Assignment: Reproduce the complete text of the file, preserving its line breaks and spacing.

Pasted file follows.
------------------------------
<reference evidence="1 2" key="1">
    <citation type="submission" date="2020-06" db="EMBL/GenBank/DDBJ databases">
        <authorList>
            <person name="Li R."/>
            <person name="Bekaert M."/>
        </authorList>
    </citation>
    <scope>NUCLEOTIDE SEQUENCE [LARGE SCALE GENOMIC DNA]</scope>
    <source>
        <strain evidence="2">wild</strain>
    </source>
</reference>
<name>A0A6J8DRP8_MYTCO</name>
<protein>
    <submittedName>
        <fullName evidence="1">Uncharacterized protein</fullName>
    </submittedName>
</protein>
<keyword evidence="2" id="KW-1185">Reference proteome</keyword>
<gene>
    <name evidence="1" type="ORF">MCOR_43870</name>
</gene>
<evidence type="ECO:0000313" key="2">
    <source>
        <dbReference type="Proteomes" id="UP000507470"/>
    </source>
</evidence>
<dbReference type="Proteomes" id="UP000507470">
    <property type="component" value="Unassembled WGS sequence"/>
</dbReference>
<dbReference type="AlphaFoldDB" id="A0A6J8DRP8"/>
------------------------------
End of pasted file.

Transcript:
<reference evidence="1 2" key="1">
    <citation type="submission" date="2020-06" db="EMBL/GenBank/DDBJ databases">
        <authorList>
            <person name="Li R."/>
            <person name="Bekaert M."/>
        </authorList>
    </citation>
    <scope>NUCLEOTIDE SEQUENCE [LARGE SCALE GENOMIC DNA]</scope>
    <source>
        <strain evidence="2">wild</strain>
    </source>
</reference>
<name>A0A6J8DRP8_MYTCO</name>
<protein>
    <submittedName>
        <fullName evidence="1">Uncharacterized protein</fullName>
    </submittedName>
</protein>
<keyword evidence="2" id="KW-1185">Reference proteome</keyword>
<gene>
    <name evidence="1" type="ORF">MCOR_43870</name>
</gene>
<evidence type="ECO:0000313" key="2">
    <source>
        <dbReference type="Proteomes" id="UP000507470"/>
    </source>
</evidence>
<dbReference type="Proteomes" id="UP000507470">
    <property type="component" value="Unassembled WGS sequence"/>
</dbReference>
<dbReference type="AlphaFoldDB" id="A0A6J8DRP8"/>